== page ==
Senator Paul holds town hall meeting in Paducah
(Paducah KY - December 29, 2015) - Senator Rand Paul held a town hall meeting on a day in the middle of a slow political news week. Despite his appearance being squeezed between Christmas and New Year, an audience of 76 showed up at the Paducah Commerce Center to meet, greet and question the Kentucky junior senator aka presidential candidate.
Paul arrived a little before the official start time and, in his usual low key fashion, spent time at the door chatting with those in attendance. Recently elected Paducah City Councilman Bill Bartleman, shown at right, spoke with the Senator, this time as an elected official, not as a reporter for the Paducah Sun newspaper.
The Senator, an ophthalmologist, came clad in a sports jacket over a scrub shirt from a stint volunteering at an eye clinic.
In his Washington update, Senator Paul reported that he does not support the budget deal recently reached between Congress and the White House. He prefers a line item type of budget rather than an omnibus bill. He said that both political parties bear responsibility for the deficit. He said that he first ran for the Senate because of overspending by a GOP led government.
Paul referred to faults of the Republican leadership on several occasions without naming names.
On spending, he said that the GOP agrees to more funding for the military and the Democrats want more money for welfare. They "scratch each other's backs" Paul said.
Paul addressed issues related to poverty saying that increasing the minimum wage would not reduce poverty. He said that the value of a dollar is shrinking which hurts the poor.
On some hot button political issues, Paul said that he is concerned about illegal immigration. Specifically 1/3 of illegals are in the US because they have overstayed their visas. He wants those folks traced and tracked.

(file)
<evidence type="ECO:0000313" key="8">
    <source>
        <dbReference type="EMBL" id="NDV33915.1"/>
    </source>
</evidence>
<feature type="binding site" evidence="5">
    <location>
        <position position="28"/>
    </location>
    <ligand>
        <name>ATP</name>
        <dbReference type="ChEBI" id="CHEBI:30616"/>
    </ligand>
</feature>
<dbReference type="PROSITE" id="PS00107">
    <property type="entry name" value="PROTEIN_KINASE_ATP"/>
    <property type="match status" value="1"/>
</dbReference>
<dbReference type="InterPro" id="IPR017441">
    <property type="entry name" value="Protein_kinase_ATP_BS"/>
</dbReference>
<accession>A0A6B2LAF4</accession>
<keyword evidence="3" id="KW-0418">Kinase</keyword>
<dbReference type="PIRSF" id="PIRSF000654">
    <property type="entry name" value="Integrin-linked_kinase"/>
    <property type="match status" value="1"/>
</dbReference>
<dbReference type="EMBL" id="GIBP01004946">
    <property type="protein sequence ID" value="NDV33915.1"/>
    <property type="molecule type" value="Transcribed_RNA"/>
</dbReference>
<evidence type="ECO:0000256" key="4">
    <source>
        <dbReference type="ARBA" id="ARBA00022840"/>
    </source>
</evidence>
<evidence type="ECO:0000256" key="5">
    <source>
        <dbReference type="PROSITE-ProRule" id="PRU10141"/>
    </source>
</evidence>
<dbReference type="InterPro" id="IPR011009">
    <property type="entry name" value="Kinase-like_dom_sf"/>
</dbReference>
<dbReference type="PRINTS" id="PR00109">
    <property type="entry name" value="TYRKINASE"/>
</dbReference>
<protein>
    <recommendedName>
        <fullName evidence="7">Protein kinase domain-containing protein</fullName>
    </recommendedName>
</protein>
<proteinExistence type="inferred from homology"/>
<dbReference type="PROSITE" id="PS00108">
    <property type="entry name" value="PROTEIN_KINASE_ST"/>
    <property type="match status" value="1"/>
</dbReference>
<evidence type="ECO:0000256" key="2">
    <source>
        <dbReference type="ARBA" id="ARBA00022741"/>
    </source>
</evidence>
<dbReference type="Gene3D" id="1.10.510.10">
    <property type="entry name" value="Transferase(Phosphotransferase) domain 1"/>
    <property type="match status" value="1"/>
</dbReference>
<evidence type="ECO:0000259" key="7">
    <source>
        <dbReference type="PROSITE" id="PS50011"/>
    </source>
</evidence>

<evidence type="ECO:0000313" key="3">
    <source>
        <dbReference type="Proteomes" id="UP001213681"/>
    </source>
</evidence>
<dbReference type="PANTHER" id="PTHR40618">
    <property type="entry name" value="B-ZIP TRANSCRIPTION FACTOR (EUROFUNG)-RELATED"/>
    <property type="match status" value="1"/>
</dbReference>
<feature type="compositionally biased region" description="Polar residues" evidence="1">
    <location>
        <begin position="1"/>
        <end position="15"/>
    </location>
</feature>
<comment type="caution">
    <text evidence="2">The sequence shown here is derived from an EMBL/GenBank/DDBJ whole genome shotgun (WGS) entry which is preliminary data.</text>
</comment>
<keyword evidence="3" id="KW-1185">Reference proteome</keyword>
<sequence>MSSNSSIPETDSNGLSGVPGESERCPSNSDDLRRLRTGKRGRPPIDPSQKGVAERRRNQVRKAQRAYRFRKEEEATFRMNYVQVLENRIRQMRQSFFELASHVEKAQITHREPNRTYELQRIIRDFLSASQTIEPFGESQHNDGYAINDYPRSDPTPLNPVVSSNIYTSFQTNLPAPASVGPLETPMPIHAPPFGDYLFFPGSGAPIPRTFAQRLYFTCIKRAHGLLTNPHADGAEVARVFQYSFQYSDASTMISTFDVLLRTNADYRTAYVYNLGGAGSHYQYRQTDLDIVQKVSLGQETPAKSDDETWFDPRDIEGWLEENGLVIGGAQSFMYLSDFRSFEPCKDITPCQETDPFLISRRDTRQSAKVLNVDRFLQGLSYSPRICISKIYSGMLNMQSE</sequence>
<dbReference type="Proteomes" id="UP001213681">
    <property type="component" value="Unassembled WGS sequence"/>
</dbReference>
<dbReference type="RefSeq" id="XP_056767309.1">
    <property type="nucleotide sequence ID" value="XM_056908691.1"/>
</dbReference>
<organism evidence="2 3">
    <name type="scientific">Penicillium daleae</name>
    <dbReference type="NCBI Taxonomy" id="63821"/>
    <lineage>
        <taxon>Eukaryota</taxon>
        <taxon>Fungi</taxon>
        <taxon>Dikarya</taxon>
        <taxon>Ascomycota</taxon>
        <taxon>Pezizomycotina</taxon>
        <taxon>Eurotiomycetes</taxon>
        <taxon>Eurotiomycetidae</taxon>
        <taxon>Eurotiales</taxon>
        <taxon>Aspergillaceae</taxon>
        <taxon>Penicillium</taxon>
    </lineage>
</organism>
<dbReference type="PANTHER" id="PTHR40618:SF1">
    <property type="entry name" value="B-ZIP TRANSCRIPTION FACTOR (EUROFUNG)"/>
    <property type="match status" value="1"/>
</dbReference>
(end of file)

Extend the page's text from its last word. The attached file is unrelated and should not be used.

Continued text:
On corporate taxes, he would lower the US corporate tax rate by reducing the 35% to as low as 15% in a "one page bill."
In the question and answer portion of the program, Paul was asked what he could do for Millennials, the generation born from the Eighties to early 2000. He said he shares privacy concerns with Millennials. He spoke at length on the failure of the government's bulk collection of data. He advocates targeted surveillance with court ordered search warrants.
"To the Founding Fathers, the 4th Amendment (unreasonable search and seizure) was more important than the 2nd Amendment (right to bear arms)." Senator Paul said.
Paul also advocates reducing the cost of higher education. One solution - cheaper online instruction. Paul said there is no reason the cost of an online credit hour should be the same as in class instruction.
Paul also advocates allowing students to deduct student loan principle and interest.
Paducah Chamber members had questions to the Senator focused on Paducah and leaders' attempts to restart the Paducah Gaseous Diffusion Plant which closed in 2013. Former Paducah Mayor Bill Paxton, shown at left with Christina Peterson, was on hand to greet his fellow Republican and urge return to the good ole days of nuclear power.
At its height, the Paducah Gaseous Diffusion Plant employed 1100 workers. The grounds are contaminated with cancer causing agents, like PCBs and nuclear dust. As of May 2015, over $257 million tax payer dollars have been allocated for clean up of the site predicted to last until 2040.
Chamber and business leaders are urging the plant be reopened or repurposed for another nuclear use. Paul said that "Paducah is well represented in Washington." He said he often sees local leaders in DC. He is well aware of what Paducah's leadership wants and he expressed willingness to assist - to an extent. He favors a short term plan for nuclear materials storage in Paducah, but because of proximity to the river, he does not favor long term storage.
Paul said that a smaller reactor may be in Paducah's future. The Fukashima disaster is no reason to stop using nuclear power.
When asked the inevitable Donald Trump related question - "Is he serious?" Paul said that Trump didn't know what the nuclear triad is. His explanation for Trump's popularity is that people want someone "bellicose."
As he finished the town hall meeting, Paul encouraged the audience to read a new book written by Bob Graham "Intelligence Matters" in which the former Florida senator links Saudi Arabia to the 9/11 attacks.
Paul made no mention of the March Kentucky presidential caucus that allows him to run for two federal offices in the same election cycle.
Not much reason for him to mention the Senate race since he is running unopposed.